Four weeks into the new year, what can I predict that hasn’t already been predicted by someone else? Probably not much, but lets take a look at what some other SEOs expect to see in 2014 while I try to sprinkle in some of my own wisdom and play Miss Cleo along the way.
Can we say that 2013 was THE year for social media? Probably not. We can say that 2013 was a year that social media firmly established itself in our daily lives. In addition to what we searched for and what we tweeted about, there were consistent trends that impact how we use each network.
It’s hard to believe but it’s time once again for our SEO “year in review” where we turn the page on the calendar and take a look back on all of 2013′s important developments in online marketing that had a significant impacts on the way we work. From a complete 180 in how Google tells us to set up Adwords accounts to an Analytics overhaul and the loss of all organic keyword data, 2013 certainly kept us on our toes.
By now you should be accustomed to one thing when it comes to social media – change. Whenever you get used to the way your Twitter page or Google+ profile works, they come along and pull the rug out from under you. At this point, these overhauls are to be expected – gotta stay fresh! Well, soon it’s Facebook’s (latest) turn. They announced last Thursday that in the coming weeks they’ll be rolling out significant changes to our News Feeds. Facebook intends to create a user experience that is similar across all device types (PCs and mobile), with larger images and of course ads. The social media giant hopes the change fosters increased usage and better engagement with ads as they come up on their first anniversary as a public company.
Did you know it’s possible to post your YouTube videos directly to your Facebook profile and your Twitter account? Today we’ll show you how to adjust settings inside of your YouTube account so that new uploads, comments, and more are automatically posted to your social media accounts.
Today we take a comprehensive look at the various ways you can link together your business/organization Twitter accounts and Facebook pages. We’ll discuss how you can post from Twitter to FB, from FB to Twitter and how you can use a tool called TweetDeck to post to multiple Twitter accounts (individually or all at once) using a single login, as well as post to Facebook pages that you admin from the same place.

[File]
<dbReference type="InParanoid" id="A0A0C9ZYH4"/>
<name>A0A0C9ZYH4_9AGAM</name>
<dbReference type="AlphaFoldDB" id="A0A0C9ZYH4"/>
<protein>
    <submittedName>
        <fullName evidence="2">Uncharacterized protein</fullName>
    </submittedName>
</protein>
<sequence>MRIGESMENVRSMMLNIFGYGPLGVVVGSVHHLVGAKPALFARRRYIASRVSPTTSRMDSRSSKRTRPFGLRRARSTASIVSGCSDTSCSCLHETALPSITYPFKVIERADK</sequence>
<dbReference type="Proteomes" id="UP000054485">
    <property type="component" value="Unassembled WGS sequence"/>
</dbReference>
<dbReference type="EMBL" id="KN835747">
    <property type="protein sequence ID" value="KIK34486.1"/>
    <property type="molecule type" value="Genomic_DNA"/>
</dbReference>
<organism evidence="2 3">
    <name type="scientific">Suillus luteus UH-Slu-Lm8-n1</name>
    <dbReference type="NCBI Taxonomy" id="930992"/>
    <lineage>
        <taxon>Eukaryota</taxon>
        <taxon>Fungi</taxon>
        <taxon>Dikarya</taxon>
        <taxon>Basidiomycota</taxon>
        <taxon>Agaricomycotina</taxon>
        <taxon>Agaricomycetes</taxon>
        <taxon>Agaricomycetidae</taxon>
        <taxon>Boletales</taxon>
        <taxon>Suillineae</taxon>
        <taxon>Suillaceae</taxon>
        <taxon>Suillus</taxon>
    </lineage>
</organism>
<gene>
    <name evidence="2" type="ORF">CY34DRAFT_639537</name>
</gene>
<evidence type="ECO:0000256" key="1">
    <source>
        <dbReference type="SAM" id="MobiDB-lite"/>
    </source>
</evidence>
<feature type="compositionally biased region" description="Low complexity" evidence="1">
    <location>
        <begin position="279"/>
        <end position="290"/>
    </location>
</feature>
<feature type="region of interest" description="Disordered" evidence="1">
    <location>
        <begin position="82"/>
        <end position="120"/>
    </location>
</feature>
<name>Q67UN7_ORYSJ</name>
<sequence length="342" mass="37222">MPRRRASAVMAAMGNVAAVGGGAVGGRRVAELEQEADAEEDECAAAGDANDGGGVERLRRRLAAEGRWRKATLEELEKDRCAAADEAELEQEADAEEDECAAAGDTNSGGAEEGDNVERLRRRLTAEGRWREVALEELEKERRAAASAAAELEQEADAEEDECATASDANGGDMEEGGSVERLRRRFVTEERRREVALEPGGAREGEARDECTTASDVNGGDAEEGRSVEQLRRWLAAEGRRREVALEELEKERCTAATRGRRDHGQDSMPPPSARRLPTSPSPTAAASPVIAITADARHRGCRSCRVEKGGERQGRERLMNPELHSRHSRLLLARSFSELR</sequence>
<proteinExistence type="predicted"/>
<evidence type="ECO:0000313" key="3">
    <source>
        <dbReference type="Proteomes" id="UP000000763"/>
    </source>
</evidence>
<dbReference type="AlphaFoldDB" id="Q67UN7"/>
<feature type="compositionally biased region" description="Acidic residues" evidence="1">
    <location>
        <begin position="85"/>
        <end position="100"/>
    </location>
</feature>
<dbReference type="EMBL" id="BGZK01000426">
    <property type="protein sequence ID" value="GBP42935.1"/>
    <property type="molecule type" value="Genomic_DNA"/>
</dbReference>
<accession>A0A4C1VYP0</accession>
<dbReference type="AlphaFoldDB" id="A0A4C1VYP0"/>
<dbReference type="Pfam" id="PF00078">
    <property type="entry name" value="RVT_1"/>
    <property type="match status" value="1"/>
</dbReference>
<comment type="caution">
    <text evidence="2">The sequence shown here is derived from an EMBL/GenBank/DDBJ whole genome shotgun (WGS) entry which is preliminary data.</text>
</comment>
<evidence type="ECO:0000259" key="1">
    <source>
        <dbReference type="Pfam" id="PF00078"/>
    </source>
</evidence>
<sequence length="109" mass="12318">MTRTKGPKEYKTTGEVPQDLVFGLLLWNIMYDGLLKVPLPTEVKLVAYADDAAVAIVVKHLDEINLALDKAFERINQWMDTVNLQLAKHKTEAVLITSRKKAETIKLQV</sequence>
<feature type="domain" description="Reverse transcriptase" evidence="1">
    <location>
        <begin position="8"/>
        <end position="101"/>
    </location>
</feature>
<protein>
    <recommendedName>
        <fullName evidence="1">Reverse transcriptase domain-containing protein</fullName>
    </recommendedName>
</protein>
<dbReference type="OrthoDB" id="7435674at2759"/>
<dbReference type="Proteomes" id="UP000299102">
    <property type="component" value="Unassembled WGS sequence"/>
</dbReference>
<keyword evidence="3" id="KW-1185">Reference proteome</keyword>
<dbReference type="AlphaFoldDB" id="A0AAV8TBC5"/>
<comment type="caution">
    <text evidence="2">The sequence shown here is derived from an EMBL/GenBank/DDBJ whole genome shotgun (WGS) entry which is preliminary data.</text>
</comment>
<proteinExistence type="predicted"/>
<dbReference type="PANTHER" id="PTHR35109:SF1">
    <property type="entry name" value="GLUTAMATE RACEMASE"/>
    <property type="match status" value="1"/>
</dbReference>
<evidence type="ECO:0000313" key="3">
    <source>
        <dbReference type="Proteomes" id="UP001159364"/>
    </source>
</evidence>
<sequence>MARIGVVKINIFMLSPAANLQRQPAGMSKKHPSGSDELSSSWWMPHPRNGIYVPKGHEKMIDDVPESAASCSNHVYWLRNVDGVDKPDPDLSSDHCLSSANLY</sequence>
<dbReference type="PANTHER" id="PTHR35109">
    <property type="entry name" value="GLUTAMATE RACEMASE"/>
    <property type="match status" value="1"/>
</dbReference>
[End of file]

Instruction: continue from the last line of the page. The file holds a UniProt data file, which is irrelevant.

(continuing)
In June we talked about Facebook Offers, a pilot program being tested with just a handful of businesses. Business owners could create and post “offers” ($10 off, free pint of fries, etc.) to the business pages, users could claim them and then redeem them with printed out emails or by showing these emails on their smartphones. The program is now open to the public, but it’s also now a paid service and there is a “like” threshold that you must meet before you can post offers.
Facebook is playing catch up by adding a “schedule posts” feature, but we’re just glad to see they’re playing at all. Better late than never. Of course we are talking about Facebook, so your suspicions are correct – there are bugs. Usually problems on Facebook are the result of plugins or apps that get break after a major FB update, but in this case it looks like they launched the new feature with the bug and they may not be aware of it. Today we’ll talk about how we nailed down the problem and what you can do about it.
Earlier this summer Facebook added 5 different access levels for administrators of company/brand/organization pages, known as “admin roles”. These allow business owners greater control over what their employees and marketing vendors are actually able to modify on their pages and choosing access levels for each individual user is very simple. What FB didn’t make easy was the process of actually adding new admins, which has always been chaotic and always changing. In today’s post, we’ll discuss the various ways you can add new admins to your page and more importantly – the best/easiest way.
If you’re like most Facebook users, you probably don’t spend most of your time looking at your own profile, so it’s unlikely that you noticed a recent unannounced change that was made without your consent. The fact that all users have @facebook.com email addresses alone isn’t anything new, but it’s what Facebook has now chosen […]